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William Pybus book of recipes, remedies, and experiments


Held at: University of Pennsylvania: Kislak Center for Special Collections, Rare Books and Manuscripts [Contact Us]3420 Walnut Street, Philadelphia, PA 19104-6206

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Due to the nature of this volume, its creator, William Pybus, was possibly the same William Pybus who authored A Manual of Useful Knowledge, being a collection of valuable miscellaneous receipts and philosophical experiments selected from various authors (Hull, 1810), The Family Useful Companion; containing a variety of domestic receipts, selected from various authors (Hull, 1810), and The Ladies' Receipt Book, containing a collection of valuable miscellaneous receipts, and choice secrets in useful, elegant and ornamental arts (Hull, 1810). He was possibly a clockmaker who worked in Lincolnshire, England and lived from 1786 to 1861.

Throughout the volume, Pybus repeatedly attributes the recipes, remedies, and processes he is copying to various magazines, including the following.

The Annals of Philosophy was a scientific journal founded by Thomas Thompson in 1813. Due to "attractive features such as annual reports on the progress of science, it rapidly overtook its proprietary competitors." (Morrell 2004)

The Monthly Magazine was a London-based periodical founded by Richard Phillips that ran from 1796 to 1843. It is described as being, "the journal of the Dissenters, the Unitarians – radicals in religion and politics alike, believers in the March of Intellect towards the Reign of Mind." (Carnall 1954) It was a politically liberal magazine containing miscellaneous articles on literature, science, and politics.

The New Monthly Magazine and Universal Register was founded in 1814 as a Tory publication opposed to liberal journals such as The Monthly Magazine. In 1821, Thomas Campbell was appointed as the new editor, at which time the magazine became less political and became "the most significant of the metropolitan literary miscellanies." (Higgins 2006)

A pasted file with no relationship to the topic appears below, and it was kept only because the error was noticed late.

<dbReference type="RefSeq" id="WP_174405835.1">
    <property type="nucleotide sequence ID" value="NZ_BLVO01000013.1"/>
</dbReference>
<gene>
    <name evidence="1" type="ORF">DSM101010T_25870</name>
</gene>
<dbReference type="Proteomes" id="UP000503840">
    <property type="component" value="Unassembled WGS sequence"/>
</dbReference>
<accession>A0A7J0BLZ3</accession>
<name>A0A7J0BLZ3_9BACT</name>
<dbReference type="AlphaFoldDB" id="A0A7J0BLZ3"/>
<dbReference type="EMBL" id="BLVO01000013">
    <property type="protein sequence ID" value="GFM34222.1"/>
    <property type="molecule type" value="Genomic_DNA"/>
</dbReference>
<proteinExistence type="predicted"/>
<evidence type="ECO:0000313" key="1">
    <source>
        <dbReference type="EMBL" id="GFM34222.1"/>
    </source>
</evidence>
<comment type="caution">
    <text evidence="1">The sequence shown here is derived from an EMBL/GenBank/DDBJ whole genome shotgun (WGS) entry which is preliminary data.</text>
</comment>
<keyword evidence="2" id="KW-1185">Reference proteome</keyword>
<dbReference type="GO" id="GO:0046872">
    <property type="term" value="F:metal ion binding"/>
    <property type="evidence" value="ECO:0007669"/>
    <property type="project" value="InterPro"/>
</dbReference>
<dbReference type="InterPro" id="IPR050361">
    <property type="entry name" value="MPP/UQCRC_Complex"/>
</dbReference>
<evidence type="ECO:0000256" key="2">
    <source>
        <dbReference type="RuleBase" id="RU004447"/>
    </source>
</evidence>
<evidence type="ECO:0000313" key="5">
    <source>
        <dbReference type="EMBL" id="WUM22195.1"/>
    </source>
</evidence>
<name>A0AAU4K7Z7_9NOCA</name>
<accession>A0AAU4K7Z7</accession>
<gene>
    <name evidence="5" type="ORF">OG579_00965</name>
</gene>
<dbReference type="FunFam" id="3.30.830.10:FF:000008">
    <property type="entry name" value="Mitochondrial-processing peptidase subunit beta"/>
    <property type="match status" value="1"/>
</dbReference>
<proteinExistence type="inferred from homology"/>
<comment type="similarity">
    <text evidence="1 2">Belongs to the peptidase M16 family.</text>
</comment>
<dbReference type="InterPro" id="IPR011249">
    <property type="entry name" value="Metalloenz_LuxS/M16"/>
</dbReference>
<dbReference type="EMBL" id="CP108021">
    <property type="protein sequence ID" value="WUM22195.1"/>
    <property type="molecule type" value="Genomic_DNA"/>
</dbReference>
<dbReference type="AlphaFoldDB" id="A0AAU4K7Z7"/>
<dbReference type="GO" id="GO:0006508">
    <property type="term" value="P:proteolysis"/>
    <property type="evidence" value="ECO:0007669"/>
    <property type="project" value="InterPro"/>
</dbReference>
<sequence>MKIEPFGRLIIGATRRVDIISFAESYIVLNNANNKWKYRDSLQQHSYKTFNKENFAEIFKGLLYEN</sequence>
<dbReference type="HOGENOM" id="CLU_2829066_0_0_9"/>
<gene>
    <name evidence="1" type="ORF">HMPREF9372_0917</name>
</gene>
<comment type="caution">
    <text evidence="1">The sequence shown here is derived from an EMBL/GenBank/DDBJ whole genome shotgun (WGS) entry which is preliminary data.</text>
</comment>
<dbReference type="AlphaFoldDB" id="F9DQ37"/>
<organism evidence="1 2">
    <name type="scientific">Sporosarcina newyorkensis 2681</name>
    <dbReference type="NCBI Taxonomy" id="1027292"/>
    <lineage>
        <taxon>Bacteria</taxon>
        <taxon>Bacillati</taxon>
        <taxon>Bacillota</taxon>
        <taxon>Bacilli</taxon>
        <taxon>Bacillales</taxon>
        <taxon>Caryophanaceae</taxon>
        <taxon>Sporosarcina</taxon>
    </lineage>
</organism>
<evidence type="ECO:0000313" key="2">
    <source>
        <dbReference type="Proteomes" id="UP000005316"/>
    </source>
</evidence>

Nicholson's Journal of Natural Philosophy, Chemistry and the Arts was a scientific journal founded by William Nicholson in London in 1797. The journal offered both original scientific papers and "a wealth of material translated or reprinted from hard-to-find or expensive publications. (Watts 2014)

The Philosophical Magazine was founded by Alexander Tilloch in 1798. Its purpose was to "diffuse Philosophical knowledge among every class of society, and to give the public as early an account as possible of every thing new or curious in the scientific world, both at home and on the continent." (Burnett 2006) It competed with Nicholson's Journal before taking it over in 1813. The magazine's monthly issues covered physics, chemistry, natural history, and the practical arts.


Burnett, John. "Tilloch, Alexander (1759–1825), journalist and inventor." Oxford Dictionary of National Biography, 2004,

Carnall, Geoffrey. "The Monthly Magazine." The Review of English Studies, vol. 5, no. 18, 1954, pp. 158–64. JSTOR, Accessed 23 Jan. 2024.

"Collections Online: British Museum." Collections Online | British Museum, Accessed 23 Jan. 2024.

Higgins, David. "The New Monthly Magazine". The Literary Encyclopedia. First published 22 October 2006,, accessed 23 January 2024.

Morrell, Jack (23 September 2004). "Thomson, Thomas". Oxford Dictionary of National Biography (online ed.). Oxford University Press. doi:10.1093/ref:odnb/27325

"Pybus, William, manuscript book of recipes, remedies, and experiments" (Kislak Center administrative file)

Watts, Iain P. "'we want no authors': William Nicholson and the contested role of the scientific journal in Britain, 1797–1813." The British Journal for the History of Science, vol. 47, no. 3, 2014, pp. 397–419,

This volume was written and compiled by William Pybus in England between 1815 and 1816. It contains 382 recipes, remedies, processes, experiments, and inventions, mostly attributed to English scientific and miscellanea journals from the late 18th and early 19th centuries.

There is a wide variety of subjects represented in this volume. Pybus compiled information mostly relating to scientific advancements and innovation. Many of the methods, recipes, descriptions, or processes noted are listed as being new, alternative, or from outside of England or Europe.

Examples of the recipes, remedies, processes, experiments, and inventions Pybus compiled include preparation of soap from fish (p. 7), turnip bread (p. 27), description of a boiler for the use of tallow chandlers and other manufacturers of inflammable matters (p. 41), flesh wounds (p. 55), to prepare glue from tanned leather (p. 66), method for preserving persons from drowning when the ice breaks under them (p. 78), cure for chilblains (p. 110), potatoes – new methods of producing them (p. 121), a remedy for the poison of false mushrooms (p. 126), detonating balls (p. 132), iced creams (p. 156), tobacco smoking (p. 182), and easy method of churning butter (p. 188).

Sold by Dean Cooke Rare Books, Ltd. (Bristol, England), 2022.

University of Pennsylvania: Kislak Center for Special Collections, Rare Books and Manuscripts
Finding Aid Author
Kelin Baldridge Smallwood
Finding Aid Date
2024 January 23
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William Pybus book of recipes, remedies, and experiments, 1815-1816.
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